[Marxism] Materialist History of Abraham Religions?

Greg McDonald gregmc59 at gmail.com
Sat Aug 13 18:43:46 MDT 2011


Sorry to interject again, but this sums it up nicely:

How Class Works in Caste: Trajectory of an Erroneous Discourse from Max Weber to
Louis Dumont”
by
Hira Singh
Department of Sociology
York University
[Paper presented at the Conference, “How Class Works - 2010”, SUNY, Stony Brook,
June 3-5, 2010]

Abstract

Max Weber’s distinction between ‘class’ and ‘status’ remains, to date,
a seminal text for
the mainstream sociology. For Max Weber, caste represents the ideal
type of status, as
opposed to class. While Max Weber’s distinction between class and
status is marked by
inconsistency - both logical and historical (at worst), or ambiguity
(at best), the
succeeding generations of sociologists and social-cultural
anthropologists studying caste
have overlooked the inconsistency, and erased the ambiguity, in Weber’s
conceptualization of class and status. The common refrain of sociological and
anthropological studies of caste is to contrast caste and class. One
important, and
unfortunate, consequence of this tendency, apart from a distorted view
of class and caste,
is the notion of ‘Indian exceptionalism’ - the argument that, given
the dominance of
caste, albeit status, class is irrelevant to the study of Indian
society and history. This view
is presented most forcefully by Louis Dumont in his famous work,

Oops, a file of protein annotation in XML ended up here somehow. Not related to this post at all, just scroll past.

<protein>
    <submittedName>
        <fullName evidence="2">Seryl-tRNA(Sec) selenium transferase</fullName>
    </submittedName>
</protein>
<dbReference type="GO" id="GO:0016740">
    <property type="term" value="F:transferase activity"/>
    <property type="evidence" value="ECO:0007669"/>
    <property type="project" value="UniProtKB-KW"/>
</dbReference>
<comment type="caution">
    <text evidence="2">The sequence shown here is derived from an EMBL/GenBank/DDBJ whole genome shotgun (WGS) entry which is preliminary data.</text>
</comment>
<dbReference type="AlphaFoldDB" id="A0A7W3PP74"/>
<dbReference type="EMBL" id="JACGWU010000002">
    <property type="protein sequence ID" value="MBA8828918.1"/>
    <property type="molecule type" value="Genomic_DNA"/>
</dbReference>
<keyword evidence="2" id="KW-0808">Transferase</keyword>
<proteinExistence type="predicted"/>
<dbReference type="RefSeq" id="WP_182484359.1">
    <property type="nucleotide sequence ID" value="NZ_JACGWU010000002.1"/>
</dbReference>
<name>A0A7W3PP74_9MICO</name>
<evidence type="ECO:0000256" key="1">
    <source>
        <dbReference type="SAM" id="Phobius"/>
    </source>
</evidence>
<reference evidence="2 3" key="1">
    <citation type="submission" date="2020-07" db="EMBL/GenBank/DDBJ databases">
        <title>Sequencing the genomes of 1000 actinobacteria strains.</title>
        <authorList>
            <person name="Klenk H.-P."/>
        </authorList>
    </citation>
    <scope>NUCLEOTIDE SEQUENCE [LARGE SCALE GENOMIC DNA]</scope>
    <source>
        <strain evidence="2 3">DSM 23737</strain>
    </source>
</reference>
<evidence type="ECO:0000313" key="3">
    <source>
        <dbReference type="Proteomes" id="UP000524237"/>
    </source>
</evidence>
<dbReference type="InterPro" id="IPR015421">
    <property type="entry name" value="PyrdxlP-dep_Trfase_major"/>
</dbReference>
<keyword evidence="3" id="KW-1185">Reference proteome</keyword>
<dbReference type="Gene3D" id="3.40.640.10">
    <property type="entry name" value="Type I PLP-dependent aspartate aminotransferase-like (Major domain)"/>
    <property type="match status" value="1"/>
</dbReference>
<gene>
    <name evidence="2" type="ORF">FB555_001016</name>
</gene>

Homohierarchicus.
Dumont’s protagonists and detractors alike, numerous as they are, have
not seriously
examined the flawed – both logically and historically –
conceptualization of class-status
distinction by Weber, which Dumont accepts uncritically and takes it
to another extreme
to turn caste inequality into a religious hierarchy and deny caste as
a case of social
stratification altogether. My paper is a critical examination of
Weber’s conceptualization
of caste as status and its further distortion by Dumont to show that
class and caste are not
mutually exclusive. Historically, the dominant caste in India is
indeed, the dominant
class. The objective of my paper, in the short run, is to argue against ‘Indian
exceptionalism’ – an offshoot of orientalism and colonial
anthropology. Its objective, in
the long run, is to rescue class from Weberian distortion premised on
the distinction
between class and status.

Louis Dumont and the Caste System in India
US-Them (India, the other)

Louis Dumont believes in studying a society primarily in terms of its
dominant ideology. He contrasts Indian ideology with modern Western
ideology in order to understand Indian as well as the modern Western
society and history. This contrast is a characteristic feature of his entire
exercise. In his scheme, India is a typical case of holism and hierarchy, the
exact opposite modern Western ideology of equality and individualism. As
pointed out by Andre Beteille (2006), Dumont has a taste for symmetry:
Homo Hierarchicus vs. Homo Aequqlis; hierarchy vs. equality; holism vs.
individualism. This craving for symmetry, Beteille rightly notes, is more
than a matter of personal taste. It is characteristic of an
intellectual tradition
called Orientalism. According to Dumont, Holism entails hierarchy while
individualism entails equality. India stays at the extreme end of
holistic societies,
while France at the time of her Revolution was distinguished by an
extreme ideological
stress on equality

On Sat, Aug 13, 2011 at 8:21 PM, Greg McDonald <gregmc59 at gmail.com> wrote:
> For a more contemporary and ethnographic approach in the Weberian vein
> see Louis Dumont:
>
> http://www.independent.co.uk/arts-entertainment/obituary-professor-louis-dumont-1189259.html




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